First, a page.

objDoc As Document
    Dim sBookmark As String, _
        sWbkName As String
    Dim sRange As String, _
        sSheet As String
    Dim BMRange As Range
    Dim bmk As Bookmark
    Dim i As Integer, _
        j As Integer, _
        k As Integer, _
        bmkCount As Integer
    Dim vNames()
    Dim vBookmarks()
    Dim dlgOpen As FileDialog
    Dim bnExcel As Boolean
    On Error GoTo Err_Handle

The FileDialog object lets you pick a file for processing. It is
placed within a Do … Loop to ensure that the user picks an Excel
file. It could also be modified to ensure that they pick an Excel
file with a table called Bookmarks, located on the List sheet.

    Set dlgOpen = Application.FileDialog( _
    bnExcel = False
    Do Until bnExcel = True
        With dlgOpen
            .AllowMultiSelect = True
            If .SelectedItems.Count > 0 Then
                sWbkName = .SelectedItems(1)
                MsgBox "Please select a workbook to use for processing"
            End If
        End With
        If InStr(1, sWbkName, ".xls") > 0 Then
            bnExcel = True
            MsgBox "The file must be a valid Excel file. Try again please..."
        End If

The next step is to open or activate the workbook. This section
checks to see whether the selected file is already open; if not, it
is opened. The error handling routine at the end of the code
launches Excel if it is not already running.

    Set objDoc = ActiveDocument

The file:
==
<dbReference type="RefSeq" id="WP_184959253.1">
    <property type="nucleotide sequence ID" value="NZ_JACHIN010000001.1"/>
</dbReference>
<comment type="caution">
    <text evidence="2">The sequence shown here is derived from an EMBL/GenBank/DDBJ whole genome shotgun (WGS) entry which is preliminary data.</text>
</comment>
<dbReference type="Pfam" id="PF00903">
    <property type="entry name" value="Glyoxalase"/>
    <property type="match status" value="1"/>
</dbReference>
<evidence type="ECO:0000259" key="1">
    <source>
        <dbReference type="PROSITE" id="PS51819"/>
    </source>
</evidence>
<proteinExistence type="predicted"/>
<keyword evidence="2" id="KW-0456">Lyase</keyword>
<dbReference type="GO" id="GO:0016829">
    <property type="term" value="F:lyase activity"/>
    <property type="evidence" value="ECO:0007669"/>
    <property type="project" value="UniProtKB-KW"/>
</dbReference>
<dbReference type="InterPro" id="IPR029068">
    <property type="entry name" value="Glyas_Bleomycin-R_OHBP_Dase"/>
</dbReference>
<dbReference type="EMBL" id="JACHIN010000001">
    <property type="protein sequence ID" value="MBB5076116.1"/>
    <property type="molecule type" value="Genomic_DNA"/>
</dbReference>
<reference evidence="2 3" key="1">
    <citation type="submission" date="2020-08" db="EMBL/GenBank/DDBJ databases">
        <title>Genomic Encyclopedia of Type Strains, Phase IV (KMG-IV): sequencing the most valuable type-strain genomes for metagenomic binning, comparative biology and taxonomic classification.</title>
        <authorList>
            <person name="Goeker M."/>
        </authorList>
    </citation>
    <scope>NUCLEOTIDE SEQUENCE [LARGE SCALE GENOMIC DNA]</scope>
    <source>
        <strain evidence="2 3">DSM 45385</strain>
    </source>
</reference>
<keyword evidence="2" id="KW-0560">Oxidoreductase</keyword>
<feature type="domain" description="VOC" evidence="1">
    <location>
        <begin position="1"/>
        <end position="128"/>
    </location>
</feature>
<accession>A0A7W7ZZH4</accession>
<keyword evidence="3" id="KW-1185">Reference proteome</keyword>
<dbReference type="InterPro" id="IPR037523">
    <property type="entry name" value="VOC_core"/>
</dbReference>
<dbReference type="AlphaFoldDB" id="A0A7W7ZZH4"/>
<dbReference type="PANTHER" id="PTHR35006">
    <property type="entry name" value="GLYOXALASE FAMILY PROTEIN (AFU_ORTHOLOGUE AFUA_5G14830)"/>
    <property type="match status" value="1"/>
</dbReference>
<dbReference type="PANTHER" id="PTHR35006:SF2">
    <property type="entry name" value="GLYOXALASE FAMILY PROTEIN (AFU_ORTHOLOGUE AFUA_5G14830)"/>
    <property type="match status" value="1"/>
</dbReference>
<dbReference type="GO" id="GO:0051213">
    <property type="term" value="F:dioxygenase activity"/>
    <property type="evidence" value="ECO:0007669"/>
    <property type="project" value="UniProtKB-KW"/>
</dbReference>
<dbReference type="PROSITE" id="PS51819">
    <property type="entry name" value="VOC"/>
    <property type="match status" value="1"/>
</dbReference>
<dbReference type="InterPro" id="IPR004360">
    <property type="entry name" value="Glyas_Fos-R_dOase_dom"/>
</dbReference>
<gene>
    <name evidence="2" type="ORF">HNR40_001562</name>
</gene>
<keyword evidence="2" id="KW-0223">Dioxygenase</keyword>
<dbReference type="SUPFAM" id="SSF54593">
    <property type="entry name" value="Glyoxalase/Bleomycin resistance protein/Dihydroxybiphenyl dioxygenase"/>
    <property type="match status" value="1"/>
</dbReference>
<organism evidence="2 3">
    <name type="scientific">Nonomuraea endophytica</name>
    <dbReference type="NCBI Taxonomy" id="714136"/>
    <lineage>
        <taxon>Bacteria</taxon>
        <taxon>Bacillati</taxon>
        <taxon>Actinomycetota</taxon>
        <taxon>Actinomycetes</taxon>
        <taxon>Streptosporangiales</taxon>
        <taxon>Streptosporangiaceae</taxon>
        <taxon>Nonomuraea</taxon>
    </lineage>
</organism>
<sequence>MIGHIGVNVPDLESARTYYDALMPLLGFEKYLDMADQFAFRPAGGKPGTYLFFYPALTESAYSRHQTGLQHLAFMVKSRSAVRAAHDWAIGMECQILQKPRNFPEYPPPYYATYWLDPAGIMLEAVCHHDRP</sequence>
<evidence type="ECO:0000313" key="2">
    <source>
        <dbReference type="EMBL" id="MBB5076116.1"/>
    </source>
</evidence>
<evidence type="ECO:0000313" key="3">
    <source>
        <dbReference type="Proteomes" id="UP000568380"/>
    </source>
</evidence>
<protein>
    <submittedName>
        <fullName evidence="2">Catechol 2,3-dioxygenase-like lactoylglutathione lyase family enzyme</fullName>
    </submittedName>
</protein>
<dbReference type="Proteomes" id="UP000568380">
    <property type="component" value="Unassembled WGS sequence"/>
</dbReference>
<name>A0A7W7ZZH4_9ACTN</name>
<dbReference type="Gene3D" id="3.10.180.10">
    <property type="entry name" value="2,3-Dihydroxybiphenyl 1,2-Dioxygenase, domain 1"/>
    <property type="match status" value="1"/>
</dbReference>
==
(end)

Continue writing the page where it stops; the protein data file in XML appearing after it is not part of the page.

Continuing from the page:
'check to see that the Excel file is open. If not, open the file
    'also grab the wbk name to enable switching
    Set objExcel = GetObject(, "Excel.Application")
    For i = 1 To objExcel.Workbooks.Count
        If objExcel.Workbooks(i).Name = sWbkName Then
            Set objWbk = objExcel.Workbooks(i)
            Exit For
        End If

Now we minimize the Excel window and hide the application. There
are two arrays to be populated as well. The first uses the Bookmarks
table in the Excel file; the second contains the names of all
bookmarks in the active Word document. We also set an object
reference to the Excel workbook, to simplify the code later on.

    If objWbk Is Nothing Then
        Set objWbk = objExcel.Workbooks.Open(sWbkName)
    End If
    'minimize the Excel window
    objExcel.WindowState = -4140 'minimized
    'switch to Excel, find range name that corresponds to the bookmark
    objExcel.Visible = False
    vNames = objWbk.Worksheets("Lists").Range("Bookmarks").Value
    'loop through the bookmarks
    bmkCount = ActiveDocument.Bookmarks.Count
    ReDim vBookmarks(bmkCount - 1)
    j = LBound(vBookmarks)
    For Each bmk In ActiveDocument.Bookmarks
        vBookmarks(j) = bmk.Name
        j = j + 1
    Next bmk

This section loops through all the bookmarks in the array,
retrieving the Excel tables and pasting them into the word document.
A few points are worth commenting on:
There are some quirks to using pictures with bookmarks.

  • First, deleting a picture does not delete the bookmark, as
    it does with text. This meant that two extra steps were
    required. The bookmark needed to be specifically deleted, and
    then the code had to backtrack by one character to ensure that